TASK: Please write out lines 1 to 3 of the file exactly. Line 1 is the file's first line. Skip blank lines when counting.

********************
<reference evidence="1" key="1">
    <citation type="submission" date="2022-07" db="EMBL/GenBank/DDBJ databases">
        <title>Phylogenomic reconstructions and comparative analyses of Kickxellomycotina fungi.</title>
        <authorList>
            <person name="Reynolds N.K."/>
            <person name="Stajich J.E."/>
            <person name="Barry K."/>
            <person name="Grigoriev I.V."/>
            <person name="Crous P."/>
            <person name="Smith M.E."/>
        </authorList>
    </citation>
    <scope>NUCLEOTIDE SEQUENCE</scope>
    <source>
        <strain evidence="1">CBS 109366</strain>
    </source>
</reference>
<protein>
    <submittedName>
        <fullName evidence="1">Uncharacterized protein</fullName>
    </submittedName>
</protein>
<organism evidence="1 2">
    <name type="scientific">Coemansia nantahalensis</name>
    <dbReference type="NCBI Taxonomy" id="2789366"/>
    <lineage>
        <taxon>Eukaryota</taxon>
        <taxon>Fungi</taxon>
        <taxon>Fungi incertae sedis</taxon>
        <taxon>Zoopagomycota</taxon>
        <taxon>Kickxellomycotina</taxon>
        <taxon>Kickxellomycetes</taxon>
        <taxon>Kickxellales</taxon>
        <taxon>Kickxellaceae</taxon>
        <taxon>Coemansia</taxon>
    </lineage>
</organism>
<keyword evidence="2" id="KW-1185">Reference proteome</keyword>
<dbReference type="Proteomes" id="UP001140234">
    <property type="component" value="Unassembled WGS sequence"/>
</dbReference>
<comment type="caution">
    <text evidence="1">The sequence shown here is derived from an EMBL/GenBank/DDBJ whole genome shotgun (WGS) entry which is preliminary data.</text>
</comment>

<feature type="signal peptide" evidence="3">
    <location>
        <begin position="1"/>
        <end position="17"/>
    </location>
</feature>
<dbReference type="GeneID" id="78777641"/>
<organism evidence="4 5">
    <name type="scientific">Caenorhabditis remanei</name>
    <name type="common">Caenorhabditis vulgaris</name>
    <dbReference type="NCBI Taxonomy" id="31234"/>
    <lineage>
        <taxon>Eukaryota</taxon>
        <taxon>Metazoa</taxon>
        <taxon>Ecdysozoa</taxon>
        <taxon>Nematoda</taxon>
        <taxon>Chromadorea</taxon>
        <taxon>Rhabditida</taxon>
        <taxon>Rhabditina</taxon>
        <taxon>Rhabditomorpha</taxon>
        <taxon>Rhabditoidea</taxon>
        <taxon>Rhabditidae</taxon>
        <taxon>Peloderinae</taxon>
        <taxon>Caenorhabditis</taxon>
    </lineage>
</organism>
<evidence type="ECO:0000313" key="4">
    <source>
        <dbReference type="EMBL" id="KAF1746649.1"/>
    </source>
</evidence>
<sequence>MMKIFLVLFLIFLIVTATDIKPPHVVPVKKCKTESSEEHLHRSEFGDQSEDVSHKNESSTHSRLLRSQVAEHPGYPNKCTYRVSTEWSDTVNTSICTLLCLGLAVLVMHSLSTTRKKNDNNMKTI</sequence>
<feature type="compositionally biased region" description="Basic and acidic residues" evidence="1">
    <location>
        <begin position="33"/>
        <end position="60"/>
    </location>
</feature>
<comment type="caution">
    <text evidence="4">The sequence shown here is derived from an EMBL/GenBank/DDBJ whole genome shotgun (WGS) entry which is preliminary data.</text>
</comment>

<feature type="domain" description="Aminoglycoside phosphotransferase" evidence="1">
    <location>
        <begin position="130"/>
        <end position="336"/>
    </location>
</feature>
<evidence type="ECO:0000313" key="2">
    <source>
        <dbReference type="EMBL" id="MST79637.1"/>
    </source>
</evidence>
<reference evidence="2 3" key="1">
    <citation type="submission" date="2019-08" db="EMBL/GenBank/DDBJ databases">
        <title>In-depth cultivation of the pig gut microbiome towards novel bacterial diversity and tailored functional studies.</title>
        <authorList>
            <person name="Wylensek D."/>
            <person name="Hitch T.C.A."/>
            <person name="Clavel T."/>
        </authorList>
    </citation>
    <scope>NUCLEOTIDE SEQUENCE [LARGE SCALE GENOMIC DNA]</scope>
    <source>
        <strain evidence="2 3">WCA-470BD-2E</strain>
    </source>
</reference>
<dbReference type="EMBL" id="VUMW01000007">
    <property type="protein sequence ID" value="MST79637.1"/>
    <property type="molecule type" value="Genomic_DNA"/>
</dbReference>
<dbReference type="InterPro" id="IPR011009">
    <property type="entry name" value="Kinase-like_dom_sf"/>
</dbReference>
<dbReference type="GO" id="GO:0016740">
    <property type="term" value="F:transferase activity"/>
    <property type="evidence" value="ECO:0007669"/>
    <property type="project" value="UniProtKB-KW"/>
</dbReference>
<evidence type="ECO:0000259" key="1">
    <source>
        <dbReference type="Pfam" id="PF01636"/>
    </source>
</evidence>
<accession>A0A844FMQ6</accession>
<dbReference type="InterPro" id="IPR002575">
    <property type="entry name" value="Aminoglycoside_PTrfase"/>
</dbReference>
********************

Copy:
<reference evidence="1" key="1">
    <citation type="submission" date="2022-07" db="EMBL/GenBank/DDBJ databases">
        <title>Phylogenomic reconstructions and comparative analyses of Kickxellomycotina fungi.</title>